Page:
I just didn’t honestly think it would be THIS hard. Really, I didn’t. And I hate that I feel it’s so hard. It feels, I don’t know, wasteful. I feel like I should be singing about rainbows and letting the house go to shit and telling the girls, let’s make cookies, with happy faces, and licorice hair. I think about being that mom who was so crazy and spontaneous and maybe we had a messy house, but goshdarnit, we had such fun. Only, in my girls’ situation, they just have a messy house and a crazy grumbly lady for a mother who wore the same tank top for the entire weekend – yes, into bed and out of bed all weekend long, from Friday night to Monday morning.They have a mom who collapses into a chair in the backyard and checks email on her iPhone while they drag themselves in and out of the sandbox, who keeps an eye on them while multitasking on twitter until they wander just too far out of sight.

I do engage with them some of course. But I also feel like I’m biding my time. Will we reach a point where engagement seems more natural because, oh I don’t know, they can hold up their end of a conversation with more than the endlessly-repeated word “why”? Or, because I am not literally wiping shit off their butt two or three times a day? I know there are wonderfully happy moms who adore these ages (1 and 3). And there’s a lot to adore. In small doses. With a waiting back-up in the wings in case you need to run away quickly.

I can’t watch a movie. I can’t sit on the sofa and eat take-out Chinese. I can’t have complete conversations with old friends on the phone without being interrupted by squawking. I certainly can’t take a little nap. Ever. Getting out of the house is tantamount to embarking on a trek up Everest. We have so much damn gear and then there’s the potty/diaper situation (is everyone in a fresh diaper, just how much water has older consumed in the last half hour?) and then we have the “pick me up” pleas and children who are perfectly capable of doing so who won’t walk their own asses to the car. Then we have issues over carseats and straps and just who is touching which toy that suddenly becomes so important that someone is going to dissolve into tears if she doesn’t have it in her hands. right. this. very. instant. And if I try to leave the kids behind, we have to deal with separation anxiety AND I have to take out a loan to pay the babysitter.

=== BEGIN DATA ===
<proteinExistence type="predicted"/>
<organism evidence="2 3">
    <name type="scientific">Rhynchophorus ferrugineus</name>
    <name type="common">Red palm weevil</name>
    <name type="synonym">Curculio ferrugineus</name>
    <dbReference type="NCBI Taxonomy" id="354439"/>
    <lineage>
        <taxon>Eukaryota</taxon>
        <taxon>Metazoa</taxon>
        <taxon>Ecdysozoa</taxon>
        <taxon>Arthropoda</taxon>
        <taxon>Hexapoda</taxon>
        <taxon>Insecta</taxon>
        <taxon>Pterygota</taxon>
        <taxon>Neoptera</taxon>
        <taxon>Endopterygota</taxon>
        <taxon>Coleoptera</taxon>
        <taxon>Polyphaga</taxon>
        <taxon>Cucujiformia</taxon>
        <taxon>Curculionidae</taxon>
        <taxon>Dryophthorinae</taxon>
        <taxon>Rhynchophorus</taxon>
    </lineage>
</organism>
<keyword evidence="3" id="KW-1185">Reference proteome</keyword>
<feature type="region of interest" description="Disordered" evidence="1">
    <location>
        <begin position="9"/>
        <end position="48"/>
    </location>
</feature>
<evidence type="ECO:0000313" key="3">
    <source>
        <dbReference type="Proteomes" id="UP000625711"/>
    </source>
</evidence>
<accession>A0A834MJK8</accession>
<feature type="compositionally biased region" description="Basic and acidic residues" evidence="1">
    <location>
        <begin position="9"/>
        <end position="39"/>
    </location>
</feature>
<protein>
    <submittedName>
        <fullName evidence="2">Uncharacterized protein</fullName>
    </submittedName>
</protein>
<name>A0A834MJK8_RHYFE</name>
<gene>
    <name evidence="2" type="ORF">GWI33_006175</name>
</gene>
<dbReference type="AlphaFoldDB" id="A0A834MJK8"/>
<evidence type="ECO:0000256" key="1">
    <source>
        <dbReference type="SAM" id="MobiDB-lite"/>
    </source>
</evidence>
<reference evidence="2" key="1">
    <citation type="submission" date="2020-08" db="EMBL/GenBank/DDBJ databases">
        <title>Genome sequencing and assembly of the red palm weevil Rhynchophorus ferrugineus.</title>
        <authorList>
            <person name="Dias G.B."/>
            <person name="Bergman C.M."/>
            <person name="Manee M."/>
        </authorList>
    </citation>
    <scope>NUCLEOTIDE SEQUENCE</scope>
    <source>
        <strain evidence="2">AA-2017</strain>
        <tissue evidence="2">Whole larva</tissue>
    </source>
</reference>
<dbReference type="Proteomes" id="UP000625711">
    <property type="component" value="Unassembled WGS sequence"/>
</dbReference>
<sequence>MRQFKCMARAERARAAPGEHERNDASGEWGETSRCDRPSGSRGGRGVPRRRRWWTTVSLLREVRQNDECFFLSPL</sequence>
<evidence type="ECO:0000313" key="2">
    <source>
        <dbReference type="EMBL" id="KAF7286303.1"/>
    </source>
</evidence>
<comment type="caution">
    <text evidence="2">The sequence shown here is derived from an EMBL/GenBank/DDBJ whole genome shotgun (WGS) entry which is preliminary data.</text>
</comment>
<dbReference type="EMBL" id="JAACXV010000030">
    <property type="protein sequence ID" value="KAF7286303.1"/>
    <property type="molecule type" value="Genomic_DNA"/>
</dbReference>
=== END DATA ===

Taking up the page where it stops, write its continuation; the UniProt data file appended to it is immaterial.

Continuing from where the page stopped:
I knew my life would change. Sure, the kids will become the priority. Of course, I wouldn’t want it any other way. That was the easy part, those big changes. What I didn’t know was how much it would change on such a mundane level. Like bathroom time (it’s absolutely insane how much/how long I put off going to the bathroom b/c I am either knee deep in kids or can’t afford to stop somewhere and go b/c I’d have to drag two kids out of the car and into a likely filthy restroom where they will be apt to touch everything/sit on the floor). Every little thing is hard. I did not know this. <blink blink gulp> And I am struggling.

And I don’t know how to end this post. It seems disingenuous to wrap it up by saying something like, but golly, they’re so cute and charming sometimes and we have these moments when they make my heart melt and suddenly everything seems worth it. phhhhhhhht. Hallmark bullshit, I say. Of course I have nice moments. Most of them are in retrospect. Currently, I have at least as many equally terrifying moments, probably more – terror in the moment (oh god, someone’s going to poke their eye out with that), terror of the future (is that really our checking account balance? Didn’t the man get paid this week?) or a vaguely existential terror (why am I having kids right now in this world? what will they do about the debt? the earthquakes? the Road-like scenario that’s constantly just at bay?).

So, no wrapping this crap up in a big pretty bow. Parenting: it really might kill me. I shit you not.